This is a strange time in college athletics.
While some decisions have been made – a push forward for big revenue football, announcements of general start dates for some Division I winter sports and an announcement of the cancellation of one Division III conference’s winter sports – the vast majority of coaches across all sports and levels are in a wait and see mode. And college sports – on the whole – remain paused.
Uncertainty has led to inaction. In departments of all shapes and sizes there is no scheduling, no spending, and no clear vision of the future. The best course of action seems to be minimize risk and hope a logical path forward magically presents itself.
But hope is a lousy strategy. Especially in recruiting – where inertia is its most damaging enemy. And if your staff isn’t getting better, it’s getting worse.
A few months ago I began offering some ideas every evening on my Twitter account to help create a plan for life on the other side. I called it “Staff Chat” and presented a daily series of questions to help staffs dig into their recruiting story, their plan, and their understanding of themselves.
This is a summary of my most challenging questions – by theme – to help start the proactive conversations necessary to re-imagine your approach, actively improve your recruiting message and language, and make the most of this strange, strange time.
How You Identify Talent:
- What’s more important in your evaluation process – talent, potential, character? How do you measure them? How do you weigh what you’ve observed and what you’ve heard from others?
- Who is best prepared to be immediately successful in your program? The best player from a good team or an above-average player on a great team?
- Can you be a good program if you only recruit players who contact you first? Do you dismiss recruits who contact you? Does it impact your perception of them? Even in a pandemic?
- Talent – is it recruited or developed? Who are the future All-Americans you are recruiting? What language are you using with the most talented athletes? Are you telling them what they “can do in your program” or “how you will develop” them?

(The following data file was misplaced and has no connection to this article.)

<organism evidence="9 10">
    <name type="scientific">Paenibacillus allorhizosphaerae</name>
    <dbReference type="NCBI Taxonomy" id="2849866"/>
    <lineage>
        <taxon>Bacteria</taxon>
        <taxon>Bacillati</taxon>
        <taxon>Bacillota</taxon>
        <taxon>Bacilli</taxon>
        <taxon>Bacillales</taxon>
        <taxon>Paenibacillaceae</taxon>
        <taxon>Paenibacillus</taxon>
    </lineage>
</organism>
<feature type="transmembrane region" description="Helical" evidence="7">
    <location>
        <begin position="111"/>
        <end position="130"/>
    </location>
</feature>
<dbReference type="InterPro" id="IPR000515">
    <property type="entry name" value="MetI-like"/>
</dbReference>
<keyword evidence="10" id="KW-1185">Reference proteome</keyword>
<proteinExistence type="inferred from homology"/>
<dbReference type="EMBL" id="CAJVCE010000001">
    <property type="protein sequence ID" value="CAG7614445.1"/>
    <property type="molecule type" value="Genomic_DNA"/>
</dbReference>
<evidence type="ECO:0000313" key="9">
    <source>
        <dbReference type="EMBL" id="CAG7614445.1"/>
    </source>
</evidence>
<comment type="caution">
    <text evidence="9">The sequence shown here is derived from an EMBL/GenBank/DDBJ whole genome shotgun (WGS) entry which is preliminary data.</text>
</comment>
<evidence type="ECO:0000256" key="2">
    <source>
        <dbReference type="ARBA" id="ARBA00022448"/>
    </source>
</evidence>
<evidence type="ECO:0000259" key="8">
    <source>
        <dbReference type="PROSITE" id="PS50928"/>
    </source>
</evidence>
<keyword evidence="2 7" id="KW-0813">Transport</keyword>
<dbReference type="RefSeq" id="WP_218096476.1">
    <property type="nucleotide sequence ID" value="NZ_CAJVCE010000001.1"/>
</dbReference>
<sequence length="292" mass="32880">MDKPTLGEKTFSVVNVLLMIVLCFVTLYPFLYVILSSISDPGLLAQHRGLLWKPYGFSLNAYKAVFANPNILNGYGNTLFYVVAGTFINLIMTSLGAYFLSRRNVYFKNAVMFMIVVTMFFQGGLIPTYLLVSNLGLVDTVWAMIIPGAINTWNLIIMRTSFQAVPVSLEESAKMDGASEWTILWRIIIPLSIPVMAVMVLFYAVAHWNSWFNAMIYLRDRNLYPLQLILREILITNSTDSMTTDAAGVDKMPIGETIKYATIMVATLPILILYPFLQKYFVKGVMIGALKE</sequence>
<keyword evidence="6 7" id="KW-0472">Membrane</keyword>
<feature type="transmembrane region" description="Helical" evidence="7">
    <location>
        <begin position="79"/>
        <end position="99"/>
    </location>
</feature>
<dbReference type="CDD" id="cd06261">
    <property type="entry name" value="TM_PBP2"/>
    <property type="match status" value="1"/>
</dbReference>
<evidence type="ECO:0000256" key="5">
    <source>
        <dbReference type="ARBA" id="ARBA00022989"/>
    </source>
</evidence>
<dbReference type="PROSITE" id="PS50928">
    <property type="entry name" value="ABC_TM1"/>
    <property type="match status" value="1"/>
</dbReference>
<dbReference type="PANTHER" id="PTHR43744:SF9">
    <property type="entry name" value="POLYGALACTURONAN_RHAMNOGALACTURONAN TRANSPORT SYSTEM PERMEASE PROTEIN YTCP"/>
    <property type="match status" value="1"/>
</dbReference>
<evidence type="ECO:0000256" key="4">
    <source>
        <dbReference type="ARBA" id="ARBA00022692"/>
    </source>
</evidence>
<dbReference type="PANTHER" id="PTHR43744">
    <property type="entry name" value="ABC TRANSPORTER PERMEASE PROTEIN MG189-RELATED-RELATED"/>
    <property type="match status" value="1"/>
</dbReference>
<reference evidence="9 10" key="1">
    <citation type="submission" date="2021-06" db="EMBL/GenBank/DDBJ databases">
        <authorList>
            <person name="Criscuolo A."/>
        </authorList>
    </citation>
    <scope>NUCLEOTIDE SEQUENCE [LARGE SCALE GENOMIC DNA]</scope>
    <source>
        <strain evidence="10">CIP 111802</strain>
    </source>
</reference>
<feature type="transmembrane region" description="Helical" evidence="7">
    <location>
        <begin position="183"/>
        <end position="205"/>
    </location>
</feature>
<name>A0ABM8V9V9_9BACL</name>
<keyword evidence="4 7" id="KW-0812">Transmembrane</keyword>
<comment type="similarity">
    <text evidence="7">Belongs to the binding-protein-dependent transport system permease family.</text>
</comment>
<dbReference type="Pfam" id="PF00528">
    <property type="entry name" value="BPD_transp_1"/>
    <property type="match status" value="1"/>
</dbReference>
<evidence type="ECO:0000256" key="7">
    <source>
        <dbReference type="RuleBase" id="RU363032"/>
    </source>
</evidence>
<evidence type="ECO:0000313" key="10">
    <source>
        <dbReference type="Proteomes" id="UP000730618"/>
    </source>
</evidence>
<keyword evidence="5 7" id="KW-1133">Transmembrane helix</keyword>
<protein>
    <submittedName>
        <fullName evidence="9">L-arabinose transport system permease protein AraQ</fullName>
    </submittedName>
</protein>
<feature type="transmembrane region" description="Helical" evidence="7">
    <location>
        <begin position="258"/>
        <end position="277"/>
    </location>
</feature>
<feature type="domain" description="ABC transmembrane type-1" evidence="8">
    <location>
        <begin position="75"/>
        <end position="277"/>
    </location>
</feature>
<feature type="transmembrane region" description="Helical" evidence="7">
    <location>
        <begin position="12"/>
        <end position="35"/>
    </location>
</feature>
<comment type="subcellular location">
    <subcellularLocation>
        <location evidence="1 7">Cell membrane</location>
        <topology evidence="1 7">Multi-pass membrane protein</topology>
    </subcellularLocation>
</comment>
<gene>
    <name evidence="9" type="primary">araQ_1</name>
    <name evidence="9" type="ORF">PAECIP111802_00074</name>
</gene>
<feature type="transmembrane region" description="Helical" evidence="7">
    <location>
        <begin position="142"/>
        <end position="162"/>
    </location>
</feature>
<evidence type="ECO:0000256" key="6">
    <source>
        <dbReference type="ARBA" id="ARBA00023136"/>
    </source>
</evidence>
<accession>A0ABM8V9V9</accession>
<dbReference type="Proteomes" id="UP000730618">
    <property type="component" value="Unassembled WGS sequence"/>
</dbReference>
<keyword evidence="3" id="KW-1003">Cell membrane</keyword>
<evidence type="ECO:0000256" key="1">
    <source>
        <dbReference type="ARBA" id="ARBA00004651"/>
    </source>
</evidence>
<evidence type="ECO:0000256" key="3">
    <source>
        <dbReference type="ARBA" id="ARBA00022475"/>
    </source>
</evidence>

- How do you know who the best player will be in each recruiting class? Is it “ratings and stars” or actual performance in your environment? When do you make that shift – after they commit, arrive on campus, after the 1st year?
- How do you become a better team through recruiting? How long is it going to take? Is it 1 class or 4 good ones? Do you need 1 or 2 players or many? Is better defined by better than what you currently have or better than your competitors?
How You Tell Your Story:
- How are you perceived in your league? Do other programs talk about you in the recruiting process? What do they say? If you’re not being talked about in the recruiting process – what are you doing to be more visible, relevant?
- How do you talk about your competitors in the recruiting process? How do you contrast your program? Who is the frame of reference? If you only talk about your program – are you doing enough to show how you are better?
- When do you get to talk about competing for championships? Do you have to prove something? Finish in the top half of your league? Is the benchmark successful seasons or can it be success in one game? What’s believable to a recruit?
- Are you talking about the present or the future with your recruits? What’s the balance in your recruiting conversations and text? Do you tell them everything is going to be great or identify/help them work through potential challenges?
- How much do you talk about team discipline with recruits? Do you bring it up or only respond to questions? Does every coach – in today’s environment – need to be the “nice guy” in recruiting?
How You Incorporate Visual Elements:
- Think about your walk-path from when you meet recruits to when you start telling them your story. What does it say about your program? What silent messages are you sending? What can you do today to improve the rough spots?
- Are you meeting recruits’ social media needs? Does your story have enough graphics and photos? Are you providing things for them to use – commitment graphics, uniformed photoshoots, logos/access to pictures? Could you do more?
- When you meet with recruits what space do you use? Your office? Another space? What do they pass to get there? What are the visual elements families see? Is it self-promotional, team focussed, or a little bit of both?
- What does your bio look like on your website? (You know it’s the first place recruits’ parents go, right?) Good picture? New picture? Do the words reflect your accomplishments and program values?
How You Reduce Professional Pressures With Your Recruiting Story:
- What administrative pressures are your staff facing? Enrollment? Numbers? Results? Graduation Rates? Culture/Behavior? Additional Responsibilities? How does your recruiting plan or approach address those?
Most good recruiters are only one to two tweaks away from being great. The trick is to identify the necessary changes and develop a plan to improve in those areas. I’ve always believed the best answers are found in conversations by asking the right questions.
Hope these help you and your staff continue to find the right language, the right message, and right targets to consistently tell a compelling story to the ones you want AND get them to choose you.
Be Distinct. Be Different.
Want more training on how to approach this generation of recruits, and your coaching life, in a more strategic way? Bring us to campus to lead one of our On-Campus Recruiting Workshops. Get the details here.